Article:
Many new to A.A. ask:
Q: Am I an alcoholic?
A: If you repeatedly drink more than you intend or want to, if you get into trouble, or if you have memory lapses when you drink, you may be an alcoholic. Only you can decide. No one in A.A. will tell you whether you are or are not.
Q: Does A.A. really work?
A: Yes! Click here to review a “Landmark Study” by Stanford Harvard and see what science says.
Q: How much does A.A. cost?
A: There are no dues or fees for membership. We are fully self-supporting by the voluntary contributions of our members.
“Sobriety – Freedom from Alcohol; through the teaching and practice of the Twelve Steps is the sole purpose of an A.A. group.” – Bill W. co-founder of A.A.
What is Alcoholics Anonymous?
We are a Fellowship of men and women who have lost the ability to control our drinking and have found ourselves in various kinds of trouble as a result of drinking. We attempt — most of us successfully — to create a satisfying way of life without alcohol. For this we find we need the help and support of other alcoholics in A.A.
If I go to an A.A. meeting, does that commit me to anything?
No. A.A. does not keep membership files or attendance records. You do not have to reveal anything about yourself. No one will bother you if you don’t want to come back..
What happens at an A.A. meeting?
An A.A. meeting may take one of several forms, but at any meeting you will find alcoholics talking about what drinking did to their lives and personalities, what actions they took to help themselves, and how they are living their lives today.
How can this help me with my drinking problem?
We in A.A. know what it is like to be addicted to alcohol, and to be unable to keep promises made to others and ourselves that we will stop drinking. We are not professional therapists. Our only qualification for helping others to recover from alcoholism is that we have stopped drinking ourselves; and problem drinkers coming to us know that recovery is possible because they see people who have done it.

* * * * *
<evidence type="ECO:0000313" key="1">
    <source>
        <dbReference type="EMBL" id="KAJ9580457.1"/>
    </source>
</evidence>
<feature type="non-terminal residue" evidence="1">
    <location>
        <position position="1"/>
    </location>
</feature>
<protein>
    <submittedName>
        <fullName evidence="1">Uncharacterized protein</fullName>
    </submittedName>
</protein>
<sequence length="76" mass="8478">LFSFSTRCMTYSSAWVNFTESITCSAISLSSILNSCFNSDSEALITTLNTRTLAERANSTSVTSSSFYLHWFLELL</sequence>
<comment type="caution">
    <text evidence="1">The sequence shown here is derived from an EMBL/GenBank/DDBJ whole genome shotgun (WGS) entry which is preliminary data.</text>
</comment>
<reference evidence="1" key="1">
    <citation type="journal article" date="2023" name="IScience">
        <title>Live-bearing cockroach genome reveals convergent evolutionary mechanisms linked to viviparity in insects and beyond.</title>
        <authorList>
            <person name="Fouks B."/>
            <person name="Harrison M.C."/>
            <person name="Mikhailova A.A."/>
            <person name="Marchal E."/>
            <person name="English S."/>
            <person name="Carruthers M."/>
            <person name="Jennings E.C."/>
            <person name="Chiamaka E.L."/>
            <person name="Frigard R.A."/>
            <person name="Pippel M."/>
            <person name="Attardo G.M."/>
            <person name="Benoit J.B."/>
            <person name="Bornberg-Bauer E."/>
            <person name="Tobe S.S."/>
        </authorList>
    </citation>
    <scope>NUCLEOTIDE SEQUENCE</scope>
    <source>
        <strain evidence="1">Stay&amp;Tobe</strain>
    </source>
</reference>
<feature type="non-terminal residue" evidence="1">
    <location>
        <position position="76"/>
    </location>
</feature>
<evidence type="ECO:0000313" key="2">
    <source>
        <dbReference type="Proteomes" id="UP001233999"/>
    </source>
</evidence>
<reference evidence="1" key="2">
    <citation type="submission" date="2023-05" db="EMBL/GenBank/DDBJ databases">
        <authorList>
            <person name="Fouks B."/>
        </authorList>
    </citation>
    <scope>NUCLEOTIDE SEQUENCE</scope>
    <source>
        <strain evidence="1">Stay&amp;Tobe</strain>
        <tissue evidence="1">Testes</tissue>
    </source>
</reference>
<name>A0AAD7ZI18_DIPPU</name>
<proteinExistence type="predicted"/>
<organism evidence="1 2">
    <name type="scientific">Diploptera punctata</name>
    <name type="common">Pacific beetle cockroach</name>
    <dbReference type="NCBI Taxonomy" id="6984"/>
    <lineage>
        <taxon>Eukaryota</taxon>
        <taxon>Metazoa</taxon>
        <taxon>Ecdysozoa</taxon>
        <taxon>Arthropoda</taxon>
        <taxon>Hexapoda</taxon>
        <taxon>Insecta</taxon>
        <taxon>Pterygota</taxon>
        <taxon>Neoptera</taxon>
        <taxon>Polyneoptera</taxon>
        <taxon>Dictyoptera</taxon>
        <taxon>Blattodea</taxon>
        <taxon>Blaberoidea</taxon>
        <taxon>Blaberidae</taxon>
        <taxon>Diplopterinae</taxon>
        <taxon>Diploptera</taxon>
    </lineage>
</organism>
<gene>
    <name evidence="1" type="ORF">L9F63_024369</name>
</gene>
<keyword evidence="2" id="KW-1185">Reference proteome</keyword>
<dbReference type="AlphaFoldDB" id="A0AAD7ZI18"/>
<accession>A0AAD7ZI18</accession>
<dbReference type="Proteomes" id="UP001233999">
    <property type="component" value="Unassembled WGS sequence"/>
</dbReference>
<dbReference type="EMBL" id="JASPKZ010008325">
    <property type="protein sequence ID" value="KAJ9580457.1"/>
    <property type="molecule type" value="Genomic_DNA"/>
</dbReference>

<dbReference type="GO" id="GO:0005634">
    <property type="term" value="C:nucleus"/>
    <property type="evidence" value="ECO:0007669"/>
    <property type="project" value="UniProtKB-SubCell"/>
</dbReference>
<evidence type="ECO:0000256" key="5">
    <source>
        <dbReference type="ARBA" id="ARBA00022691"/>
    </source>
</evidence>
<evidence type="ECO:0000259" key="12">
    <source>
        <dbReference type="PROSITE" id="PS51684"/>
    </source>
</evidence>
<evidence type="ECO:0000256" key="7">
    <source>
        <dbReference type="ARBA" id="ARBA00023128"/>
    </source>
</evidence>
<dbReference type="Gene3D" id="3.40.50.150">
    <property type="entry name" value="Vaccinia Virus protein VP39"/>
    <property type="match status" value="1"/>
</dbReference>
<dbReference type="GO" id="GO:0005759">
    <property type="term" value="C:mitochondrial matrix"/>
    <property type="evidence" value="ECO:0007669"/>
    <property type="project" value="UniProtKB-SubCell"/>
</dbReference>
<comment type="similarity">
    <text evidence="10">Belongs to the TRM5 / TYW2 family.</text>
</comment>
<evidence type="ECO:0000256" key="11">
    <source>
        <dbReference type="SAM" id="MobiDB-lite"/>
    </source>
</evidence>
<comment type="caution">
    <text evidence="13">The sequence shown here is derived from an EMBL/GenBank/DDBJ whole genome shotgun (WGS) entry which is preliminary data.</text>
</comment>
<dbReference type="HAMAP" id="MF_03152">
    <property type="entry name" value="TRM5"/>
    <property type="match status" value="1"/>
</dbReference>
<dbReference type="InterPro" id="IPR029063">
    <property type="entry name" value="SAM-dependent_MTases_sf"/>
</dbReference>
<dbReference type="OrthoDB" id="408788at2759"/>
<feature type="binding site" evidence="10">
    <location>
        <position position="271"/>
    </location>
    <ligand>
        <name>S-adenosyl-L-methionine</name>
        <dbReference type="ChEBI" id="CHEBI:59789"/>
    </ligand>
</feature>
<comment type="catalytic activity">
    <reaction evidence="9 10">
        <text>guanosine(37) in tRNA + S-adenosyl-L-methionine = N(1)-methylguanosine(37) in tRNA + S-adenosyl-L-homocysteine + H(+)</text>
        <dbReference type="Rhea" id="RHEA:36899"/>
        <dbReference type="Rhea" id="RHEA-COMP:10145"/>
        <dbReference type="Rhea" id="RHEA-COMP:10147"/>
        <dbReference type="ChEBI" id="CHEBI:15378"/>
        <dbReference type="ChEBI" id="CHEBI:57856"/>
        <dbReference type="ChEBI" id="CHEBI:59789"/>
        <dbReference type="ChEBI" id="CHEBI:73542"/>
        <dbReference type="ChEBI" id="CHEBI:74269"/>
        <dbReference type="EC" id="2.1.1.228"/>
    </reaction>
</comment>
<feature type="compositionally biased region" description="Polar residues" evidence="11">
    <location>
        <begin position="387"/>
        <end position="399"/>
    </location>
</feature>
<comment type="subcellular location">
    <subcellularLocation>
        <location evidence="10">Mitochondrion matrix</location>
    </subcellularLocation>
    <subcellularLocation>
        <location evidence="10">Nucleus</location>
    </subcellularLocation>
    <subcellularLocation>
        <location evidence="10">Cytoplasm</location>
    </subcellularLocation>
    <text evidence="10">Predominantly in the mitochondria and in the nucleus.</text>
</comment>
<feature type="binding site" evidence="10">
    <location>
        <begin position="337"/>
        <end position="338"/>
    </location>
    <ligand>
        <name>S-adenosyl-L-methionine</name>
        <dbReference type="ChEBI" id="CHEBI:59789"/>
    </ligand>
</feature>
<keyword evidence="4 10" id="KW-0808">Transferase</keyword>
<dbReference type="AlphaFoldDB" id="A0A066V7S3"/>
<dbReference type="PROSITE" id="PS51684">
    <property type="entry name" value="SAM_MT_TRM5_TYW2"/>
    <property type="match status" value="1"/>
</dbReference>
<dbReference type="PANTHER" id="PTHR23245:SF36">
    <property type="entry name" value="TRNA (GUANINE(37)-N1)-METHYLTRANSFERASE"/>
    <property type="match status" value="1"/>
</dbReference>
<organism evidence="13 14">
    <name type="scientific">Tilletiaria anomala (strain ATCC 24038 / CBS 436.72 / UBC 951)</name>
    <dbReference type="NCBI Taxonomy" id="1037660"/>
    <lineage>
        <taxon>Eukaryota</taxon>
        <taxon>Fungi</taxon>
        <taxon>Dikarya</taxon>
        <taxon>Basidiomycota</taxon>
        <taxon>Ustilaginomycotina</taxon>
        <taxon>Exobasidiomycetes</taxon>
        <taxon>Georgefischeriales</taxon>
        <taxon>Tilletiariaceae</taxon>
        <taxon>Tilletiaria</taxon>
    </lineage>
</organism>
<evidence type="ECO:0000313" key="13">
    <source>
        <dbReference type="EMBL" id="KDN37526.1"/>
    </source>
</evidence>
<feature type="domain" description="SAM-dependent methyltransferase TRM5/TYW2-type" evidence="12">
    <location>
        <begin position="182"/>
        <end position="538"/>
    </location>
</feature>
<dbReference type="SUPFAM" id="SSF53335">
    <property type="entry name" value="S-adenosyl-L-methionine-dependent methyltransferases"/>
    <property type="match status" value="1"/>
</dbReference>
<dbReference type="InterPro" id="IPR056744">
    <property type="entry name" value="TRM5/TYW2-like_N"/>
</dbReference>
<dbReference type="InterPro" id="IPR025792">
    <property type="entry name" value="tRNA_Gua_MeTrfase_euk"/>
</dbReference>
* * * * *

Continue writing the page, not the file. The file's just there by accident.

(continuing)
How do I join A.A.?
You are an A.A. member if and when you say so. The only requirement for A.A. membership is a desire to stop drinking, and many of us were not very wholehearted about that when we first approached A.A..
How do I get a Sponsor?
There are several ways to get a Sponsor. One, listen in meetings to those sharing, and when you hear someone share, and what they say resonates with you, or you say to yourself, “I want what THEY have” – ask them after the meeting if they are taking on new Sponsees. Or, visit with the meeting chair after one of our meetings and let them know you need to find a Sponsor, and they will be happy to help you find one (even if it’s only temporary to get you started).
Is going to meetings all I have to do?
Meetings are certainly an important part of the A.A. Fellowship, however, they ARE NOT the solution to our problem. Our solution is found in the first 164 pages of our Big Book. Getting a Sponsor and learning how to take (not study – not work) the 12 Steps of Alcoholics Anonymous so that you can experience the “personality change sufficient to recover from alcoholism” – IS the solution to our problem.
In addition to staying sober, and helping the Alcoholic of today to achieve sobriety, we also recognize our responsibility in helping to ensure the fellowship’s future in the years ahead. The Big Book states that “Our literature Preserves the integrity of the AA message.” Using A.A. Literature, to study, teach and practice all three legacies; The 12 Steps, 12 Traditions, and 12 Concepts, our goal is to help provide the opportunity for future alcoholics not yet born the same chance to find in A.A. that rebirth that brought us back to life.